On 20 July 2022, the Bank of England published a speech by Benjamin Nathanaël (Executive Director, Authorisations, Regulatory Technology, and International Supervision) entitled New tides.

The speech addresses how banks should act prepare for the risks posed by geographical and macro-economic changes, new technology and climate change, after operating under easy economic conditions for the last decade.

Mr Nathanaël addresses the following areas where banks should act:

  •  Financial resilience: Given recent events, investment managers, and investors will need to be alive to the financial market environment in which they run their business. They should challenge whether their assumptions have been complacent and consider what may happen if good volatility turns into bad volatility. With regards to banks’ risk concentrations, they should not only be assessed on a client by client basis, but across all clients combined. And most importantly across the client’s market-wide portfolio, not just the portion held with a single firm itself. Firms’ management and boards should ensure that in relation to credit assessments equal focus is placed on the liquidity profile of their clients as on their capital strength.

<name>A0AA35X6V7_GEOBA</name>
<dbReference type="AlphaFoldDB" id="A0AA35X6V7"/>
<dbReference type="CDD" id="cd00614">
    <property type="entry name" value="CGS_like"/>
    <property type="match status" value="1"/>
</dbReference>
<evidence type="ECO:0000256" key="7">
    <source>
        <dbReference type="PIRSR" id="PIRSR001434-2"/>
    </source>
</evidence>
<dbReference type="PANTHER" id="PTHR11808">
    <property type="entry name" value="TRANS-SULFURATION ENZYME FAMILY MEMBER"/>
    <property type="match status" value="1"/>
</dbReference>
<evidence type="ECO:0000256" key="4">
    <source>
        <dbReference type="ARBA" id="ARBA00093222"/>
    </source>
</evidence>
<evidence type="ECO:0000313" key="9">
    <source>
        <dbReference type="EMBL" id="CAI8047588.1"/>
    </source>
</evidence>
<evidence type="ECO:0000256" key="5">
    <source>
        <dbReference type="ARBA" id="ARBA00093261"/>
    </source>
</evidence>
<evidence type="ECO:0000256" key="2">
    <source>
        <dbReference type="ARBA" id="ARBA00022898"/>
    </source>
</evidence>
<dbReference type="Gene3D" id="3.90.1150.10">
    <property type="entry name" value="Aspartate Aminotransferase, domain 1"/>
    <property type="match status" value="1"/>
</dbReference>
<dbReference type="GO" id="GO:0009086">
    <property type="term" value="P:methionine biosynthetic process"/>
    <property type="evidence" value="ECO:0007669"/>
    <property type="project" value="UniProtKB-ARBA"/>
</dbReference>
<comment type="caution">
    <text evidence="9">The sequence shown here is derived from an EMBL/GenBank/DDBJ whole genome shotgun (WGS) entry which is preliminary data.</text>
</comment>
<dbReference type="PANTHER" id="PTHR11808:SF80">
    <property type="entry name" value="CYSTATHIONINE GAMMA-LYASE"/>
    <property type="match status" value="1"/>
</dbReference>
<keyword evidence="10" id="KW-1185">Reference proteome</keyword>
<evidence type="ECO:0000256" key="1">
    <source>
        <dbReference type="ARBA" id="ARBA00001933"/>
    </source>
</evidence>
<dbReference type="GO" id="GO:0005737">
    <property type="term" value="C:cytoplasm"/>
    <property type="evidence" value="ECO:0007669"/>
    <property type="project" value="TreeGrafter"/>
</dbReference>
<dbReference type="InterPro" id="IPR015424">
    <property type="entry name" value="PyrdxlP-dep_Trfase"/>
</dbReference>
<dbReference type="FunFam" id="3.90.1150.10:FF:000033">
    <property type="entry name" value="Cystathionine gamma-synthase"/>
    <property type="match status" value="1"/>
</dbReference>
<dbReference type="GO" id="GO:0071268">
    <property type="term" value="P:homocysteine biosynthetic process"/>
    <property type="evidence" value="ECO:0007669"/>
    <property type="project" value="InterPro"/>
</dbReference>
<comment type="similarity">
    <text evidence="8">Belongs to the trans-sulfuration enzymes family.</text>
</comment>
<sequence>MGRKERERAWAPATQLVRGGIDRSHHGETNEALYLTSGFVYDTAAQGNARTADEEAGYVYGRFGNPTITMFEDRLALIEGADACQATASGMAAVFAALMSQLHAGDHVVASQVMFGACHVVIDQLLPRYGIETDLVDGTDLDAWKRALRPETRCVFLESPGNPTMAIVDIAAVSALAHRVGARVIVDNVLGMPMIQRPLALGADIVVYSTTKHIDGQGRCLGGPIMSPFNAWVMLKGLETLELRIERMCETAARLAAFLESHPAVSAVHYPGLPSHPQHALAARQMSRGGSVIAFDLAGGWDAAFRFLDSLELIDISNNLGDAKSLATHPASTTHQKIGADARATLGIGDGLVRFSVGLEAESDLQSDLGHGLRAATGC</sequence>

•  Operational resilience: There is a growing tide of digitalisation in financial services, with greater prominence of digital players and assets, and it is altering the way people and businesses transact. Established banks must not let commercial pressure to adopt new technologies or enter digital asset markets get in the way of first ensuring that they can properly understand and manage the associated risks. The financial sector can also work together on the development of extreme and multi-dimensional systemic stress scenarios, and assessing the impact of shocks from one firm to another.
  •  Climate: Climate change is fast approaching and will change the environment banks and other firms operate in. Over time, climate change risks will become a persistent drag on firms’ profitability, perhaps in the region of 10-15% annually, particularly if they don’t manage them effectively. Furthermore, how and when the transition is made will have a big impact on the costs the financial sector will incur. These costs will be substantially lower if firms take early, orderly action